The outlines of a strategy
ICT is deeply, and probably irreversibly, integrated into Palestinian life. The question is whether it could be more effectively applied to addressing the challenge of building peace. The answer depends on usage and application. Innovative experiments like Bir Zeits web portal are ad hoc and not linked into any national strategy. The private sector, while profitable, seems indifferent to any larger responsibilities in a collapsing society. NGOs put up websites without having the skills to maintain them. Donors fund expensive computer centres in a village, and then realise too late that women and girls cannot visit them at night or travel to them from nearby villages, for security reasons. Internet cafes spring up, adding to the impression of a vibrant ICT sector, but much of the time is spent on video games and chatting. There is a clear place for virtual entertainment and communications in a beleaguered society, but the Internet can also help Palestinian communities to address serious social problems (like the growing incidence of incest), or generate income through micro-enterprise. Nobody learns from anyone else. No best practices are written up. No online courses are taught in how to surf the Web.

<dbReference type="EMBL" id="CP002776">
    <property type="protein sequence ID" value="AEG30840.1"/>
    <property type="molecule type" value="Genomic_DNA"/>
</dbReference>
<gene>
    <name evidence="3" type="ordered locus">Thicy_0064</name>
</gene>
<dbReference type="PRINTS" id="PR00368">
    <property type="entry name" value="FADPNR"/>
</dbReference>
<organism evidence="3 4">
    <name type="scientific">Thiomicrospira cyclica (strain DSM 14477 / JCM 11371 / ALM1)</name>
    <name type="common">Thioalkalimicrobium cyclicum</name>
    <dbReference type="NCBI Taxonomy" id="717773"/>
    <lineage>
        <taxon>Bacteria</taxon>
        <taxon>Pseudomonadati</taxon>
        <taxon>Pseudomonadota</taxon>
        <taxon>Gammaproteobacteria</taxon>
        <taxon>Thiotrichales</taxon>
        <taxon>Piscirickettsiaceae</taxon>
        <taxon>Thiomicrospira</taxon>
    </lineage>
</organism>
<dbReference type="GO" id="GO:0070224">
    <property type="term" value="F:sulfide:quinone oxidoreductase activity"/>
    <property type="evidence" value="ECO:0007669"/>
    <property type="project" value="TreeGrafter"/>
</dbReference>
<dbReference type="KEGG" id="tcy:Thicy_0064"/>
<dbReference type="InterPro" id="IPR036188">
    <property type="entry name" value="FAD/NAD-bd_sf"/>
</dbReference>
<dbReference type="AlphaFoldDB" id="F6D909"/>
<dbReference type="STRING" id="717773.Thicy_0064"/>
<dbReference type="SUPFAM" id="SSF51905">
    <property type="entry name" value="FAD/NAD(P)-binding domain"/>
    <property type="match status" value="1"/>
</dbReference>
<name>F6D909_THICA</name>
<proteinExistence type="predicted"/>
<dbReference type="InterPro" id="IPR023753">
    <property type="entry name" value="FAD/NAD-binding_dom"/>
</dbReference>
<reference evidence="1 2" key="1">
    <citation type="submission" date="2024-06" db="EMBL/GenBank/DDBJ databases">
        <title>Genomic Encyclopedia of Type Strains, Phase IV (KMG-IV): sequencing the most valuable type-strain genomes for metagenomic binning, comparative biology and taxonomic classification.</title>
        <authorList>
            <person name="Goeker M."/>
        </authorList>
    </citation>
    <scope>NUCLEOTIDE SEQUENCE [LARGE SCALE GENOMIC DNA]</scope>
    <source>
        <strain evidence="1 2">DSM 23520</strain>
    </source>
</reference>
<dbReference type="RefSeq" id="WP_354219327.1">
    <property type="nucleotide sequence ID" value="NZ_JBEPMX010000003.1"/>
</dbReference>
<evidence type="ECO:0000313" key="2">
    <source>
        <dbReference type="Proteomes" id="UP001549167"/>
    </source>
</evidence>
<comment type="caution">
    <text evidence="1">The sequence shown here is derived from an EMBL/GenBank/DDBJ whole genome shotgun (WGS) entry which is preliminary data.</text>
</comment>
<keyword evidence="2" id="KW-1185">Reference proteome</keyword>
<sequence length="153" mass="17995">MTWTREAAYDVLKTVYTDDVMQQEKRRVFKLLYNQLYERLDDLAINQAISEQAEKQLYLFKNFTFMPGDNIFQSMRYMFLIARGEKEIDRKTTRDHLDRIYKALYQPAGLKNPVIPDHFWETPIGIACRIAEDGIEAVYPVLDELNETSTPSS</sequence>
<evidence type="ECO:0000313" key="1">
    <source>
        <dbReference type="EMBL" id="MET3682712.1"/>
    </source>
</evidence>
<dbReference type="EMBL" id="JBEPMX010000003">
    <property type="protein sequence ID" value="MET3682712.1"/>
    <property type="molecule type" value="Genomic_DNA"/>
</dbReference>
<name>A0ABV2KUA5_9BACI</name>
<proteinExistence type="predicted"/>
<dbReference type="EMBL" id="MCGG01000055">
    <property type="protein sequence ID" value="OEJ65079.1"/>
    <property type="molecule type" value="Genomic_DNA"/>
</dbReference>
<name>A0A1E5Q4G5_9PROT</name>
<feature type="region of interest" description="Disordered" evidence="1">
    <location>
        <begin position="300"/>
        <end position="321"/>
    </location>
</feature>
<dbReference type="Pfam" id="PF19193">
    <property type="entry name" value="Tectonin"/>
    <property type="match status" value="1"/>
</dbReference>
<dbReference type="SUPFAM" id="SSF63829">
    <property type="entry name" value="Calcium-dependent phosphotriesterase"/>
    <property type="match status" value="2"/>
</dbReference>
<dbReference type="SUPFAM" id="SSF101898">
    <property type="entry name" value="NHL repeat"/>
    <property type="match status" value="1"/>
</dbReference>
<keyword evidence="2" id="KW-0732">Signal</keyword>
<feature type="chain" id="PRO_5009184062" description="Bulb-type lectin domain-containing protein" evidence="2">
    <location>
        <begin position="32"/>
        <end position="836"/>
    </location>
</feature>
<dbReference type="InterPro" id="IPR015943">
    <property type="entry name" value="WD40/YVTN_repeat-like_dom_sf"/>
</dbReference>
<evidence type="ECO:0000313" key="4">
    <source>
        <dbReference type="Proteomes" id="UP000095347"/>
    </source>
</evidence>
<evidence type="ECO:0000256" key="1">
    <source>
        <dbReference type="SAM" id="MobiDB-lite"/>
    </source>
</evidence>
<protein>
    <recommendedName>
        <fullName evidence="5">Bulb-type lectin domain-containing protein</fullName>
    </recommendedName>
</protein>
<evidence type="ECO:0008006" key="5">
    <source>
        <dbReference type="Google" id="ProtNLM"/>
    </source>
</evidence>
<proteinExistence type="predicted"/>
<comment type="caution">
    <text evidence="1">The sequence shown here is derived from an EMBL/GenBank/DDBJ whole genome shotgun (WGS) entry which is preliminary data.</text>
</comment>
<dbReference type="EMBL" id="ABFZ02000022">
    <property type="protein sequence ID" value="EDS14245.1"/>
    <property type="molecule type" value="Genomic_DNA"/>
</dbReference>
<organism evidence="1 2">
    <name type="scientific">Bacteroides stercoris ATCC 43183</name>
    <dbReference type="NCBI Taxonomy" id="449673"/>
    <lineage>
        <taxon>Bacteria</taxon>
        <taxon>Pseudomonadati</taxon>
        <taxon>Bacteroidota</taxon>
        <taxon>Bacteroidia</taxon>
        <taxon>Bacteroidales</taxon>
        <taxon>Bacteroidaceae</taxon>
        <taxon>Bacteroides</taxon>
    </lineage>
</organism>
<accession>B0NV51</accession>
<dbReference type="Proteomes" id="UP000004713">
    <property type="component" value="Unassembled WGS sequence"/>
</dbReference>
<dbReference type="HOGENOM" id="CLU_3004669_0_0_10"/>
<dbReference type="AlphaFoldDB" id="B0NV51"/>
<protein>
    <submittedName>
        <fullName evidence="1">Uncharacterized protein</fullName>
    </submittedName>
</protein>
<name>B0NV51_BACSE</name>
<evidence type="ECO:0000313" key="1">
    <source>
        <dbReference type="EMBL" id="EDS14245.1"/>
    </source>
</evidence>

Like so much about Palestinian nation-building, the ICT experiment is driven by desperation rather than design. It need not be like this. If the Palestinians and their donors could develop a coherent, coordinated plan for ICT, this could provide a practical point of entry into many of the difficult challenges that lie ahead: strengthening the economy, increasing the efficiency and transparency of Palestinian civil society, building bridges between Israelis and Palestinians, developing a culture of law, attracting foreign investment and reviving community life in isolated rural villages. Taken together, as part of a national strategy, these steps could make a tangible difference, and even inject some optimism into the stalled peace process.
Iain Guest is an Adjunct Professor at Georgetown University, Washington DC, and founder of the Advocacy Project (www.advocacynet.org). He is currently working on an extended report on the use of ICT in the occupied Palestinian territory, with funding from the US Institute of Peace. He can be contacted at firstname.lastname@example.org.